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Terrifying Tuesday with Teen Read Week.

I hope you aren’t too scared from yesterday, because the frights are only beginning.  Today we offer a tantalizing taste of terror with these following book suggestions:

Zombies vs. Unicorns edited by Holly Black and Justine Larbalestier.

In this offbeat anthology, editors Black and Larbalestier embark upon a literary throw-down to determine which is superior: zombies or unicorns. To that end, each assembled a six-person team of writers and set them loose. Each story is prefaced by editorial banter as each editor (hilariously) makes her case. Highlights include Diana Peterfreund’s Rampant tie-in, “The Care and Feeding of Your Baby Killer Unicorn”; Libba Bray’s postapocalyptic tale of teens trying to maintain a semblance of civilization in “Prom Night”; and Maureen Johnson’s pointed take on celebrity fads in “The Children of the Revolution.” Meg Cabot’s “Princess Prettypants” skewers the image of unicorns as sparkling, rainbow-farting “symbols of pure happiness, hope, and awesomesauce,” while Carrie Ryan’s “Bougainvillea” acts as a prologue to The Forest of Hands and Teeth. Scott Westerfeld’s “Inoculata” examines what happens when the zombie hordes finally win, while the zombie in Alaya Dawn Johnson’s “Love Will Tear Us Apart” isn’t nearly as far gone. Without a clunker in the bunch, this anthology more than lives up to the potential its concept suggests. Zombies or unicorns?


The Diviners by Libba Bray.

Evie O’Neill has a neat-o party trick: she can uncover details about people by holding any object that belongs to them. After one too many tumblers of gin, she uses this skill to out the sexual misadventures of a prominent bachelor in her Ohio hometown, earning her immediate exile to Jazz Age New York City, where her professorial uncle runs a museum devoted to the occult. Naturally, Evie considers this punishment the luckiest break possible, until she realizes she’s arrived just as a demon spirit has been inadvertently released. A spree of grisly murders ensues, eventually necessitating the use of Evie’s special skill. Evie is fighting personal demons, as well, including the ghost of her dead older brother and a penchant for alcohol that gets her into continual trouble. Bray empties a wealth of topics into her complicated narrative-labor reform, a steampunkish robotics experiment, flapper culture, religious zealotry-but her trademark humor is less apparent. The large cast-a pickpocket with a missing mother, a Ziegfeld girl with Hollywood dreams, a Harlem numbers runner who longs to be a poet-ensures there’s plenty to write about in the sequels.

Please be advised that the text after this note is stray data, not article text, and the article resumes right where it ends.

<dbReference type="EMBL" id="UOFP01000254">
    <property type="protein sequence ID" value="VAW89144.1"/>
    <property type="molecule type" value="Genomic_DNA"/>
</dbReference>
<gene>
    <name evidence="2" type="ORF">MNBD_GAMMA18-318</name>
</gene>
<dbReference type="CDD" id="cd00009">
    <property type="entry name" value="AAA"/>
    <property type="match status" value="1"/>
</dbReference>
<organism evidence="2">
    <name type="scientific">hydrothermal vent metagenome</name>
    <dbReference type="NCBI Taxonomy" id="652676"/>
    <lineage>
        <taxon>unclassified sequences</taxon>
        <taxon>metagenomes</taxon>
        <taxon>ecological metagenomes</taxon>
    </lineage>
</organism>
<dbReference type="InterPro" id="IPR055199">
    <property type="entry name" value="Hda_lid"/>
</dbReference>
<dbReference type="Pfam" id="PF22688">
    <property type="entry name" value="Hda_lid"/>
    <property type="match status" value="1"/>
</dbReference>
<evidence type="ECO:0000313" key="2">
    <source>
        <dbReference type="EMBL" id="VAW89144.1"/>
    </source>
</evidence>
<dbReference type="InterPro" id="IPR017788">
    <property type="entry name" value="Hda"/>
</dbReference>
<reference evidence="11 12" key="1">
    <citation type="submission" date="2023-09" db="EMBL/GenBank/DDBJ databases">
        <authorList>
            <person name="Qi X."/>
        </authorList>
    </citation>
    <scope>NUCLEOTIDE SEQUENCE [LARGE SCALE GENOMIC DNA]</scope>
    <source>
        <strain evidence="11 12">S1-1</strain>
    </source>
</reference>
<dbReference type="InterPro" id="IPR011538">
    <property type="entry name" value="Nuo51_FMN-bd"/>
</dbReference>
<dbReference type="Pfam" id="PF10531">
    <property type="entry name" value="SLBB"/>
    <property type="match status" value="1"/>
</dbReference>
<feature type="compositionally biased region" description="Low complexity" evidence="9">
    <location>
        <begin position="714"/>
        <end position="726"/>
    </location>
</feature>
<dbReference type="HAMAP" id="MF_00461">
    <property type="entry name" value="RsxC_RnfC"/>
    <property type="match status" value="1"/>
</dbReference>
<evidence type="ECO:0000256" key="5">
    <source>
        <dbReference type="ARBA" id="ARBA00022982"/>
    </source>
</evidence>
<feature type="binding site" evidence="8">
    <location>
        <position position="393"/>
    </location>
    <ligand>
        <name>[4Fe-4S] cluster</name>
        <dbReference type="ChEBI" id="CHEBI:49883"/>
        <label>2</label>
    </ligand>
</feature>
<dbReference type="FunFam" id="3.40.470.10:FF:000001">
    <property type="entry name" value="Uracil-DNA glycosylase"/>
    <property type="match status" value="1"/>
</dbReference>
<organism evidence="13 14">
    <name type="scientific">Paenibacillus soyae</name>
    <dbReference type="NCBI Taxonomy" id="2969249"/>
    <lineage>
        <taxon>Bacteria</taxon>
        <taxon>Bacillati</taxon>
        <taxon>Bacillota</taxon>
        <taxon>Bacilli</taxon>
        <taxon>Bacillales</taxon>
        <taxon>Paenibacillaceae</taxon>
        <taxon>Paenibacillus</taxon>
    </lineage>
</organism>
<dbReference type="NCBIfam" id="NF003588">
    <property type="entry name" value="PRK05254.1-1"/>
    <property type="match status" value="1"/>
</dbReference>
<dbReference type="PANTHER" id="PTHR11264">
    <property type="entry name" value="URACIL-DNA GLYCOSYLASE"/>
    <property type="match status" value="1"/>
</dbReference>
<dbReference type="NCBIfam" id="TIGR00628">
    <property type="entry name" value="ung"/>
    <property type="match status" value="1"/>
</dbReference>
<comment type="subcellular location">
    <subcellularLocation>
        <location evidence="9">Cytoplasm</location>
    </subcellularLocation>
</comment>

Things That go Bump in the Night by Patrick Carman.

In this chilling new series, 3:15 is a “place where spooky stories find a home.” Readers will experience 10 terrifying tales in three parts: a fearsome audio introduction, several pages of spooky text, and a spine-chilling video conclusion accessible online or through a free downloadable mobile app-all in 15 minutes or less. Each story contains a cliff-hanger that includes a password unlocking its ending. Readers meet Cody Miller, whose greediness leads to an ominous mistake involving a man with a hook as a hand; Emma Franklin, who learns that not all childhood tears are foolish; and Dylan Smith, who should know better than to show off his snowboarding skills on a haunted mountain. The other stories range from a mirror with diabolical powers to a cannibalistic teacher, horrific ghosts, deathly gargoyles, gruesome monsters with claws, and giant atomic ants. The selections are filled with light suspense, encouraging readers to watch the endings.


Enjoy today’s terrifying suggestions, and if you still have a pulse by tomorrow, tune in again for more halloween reads!

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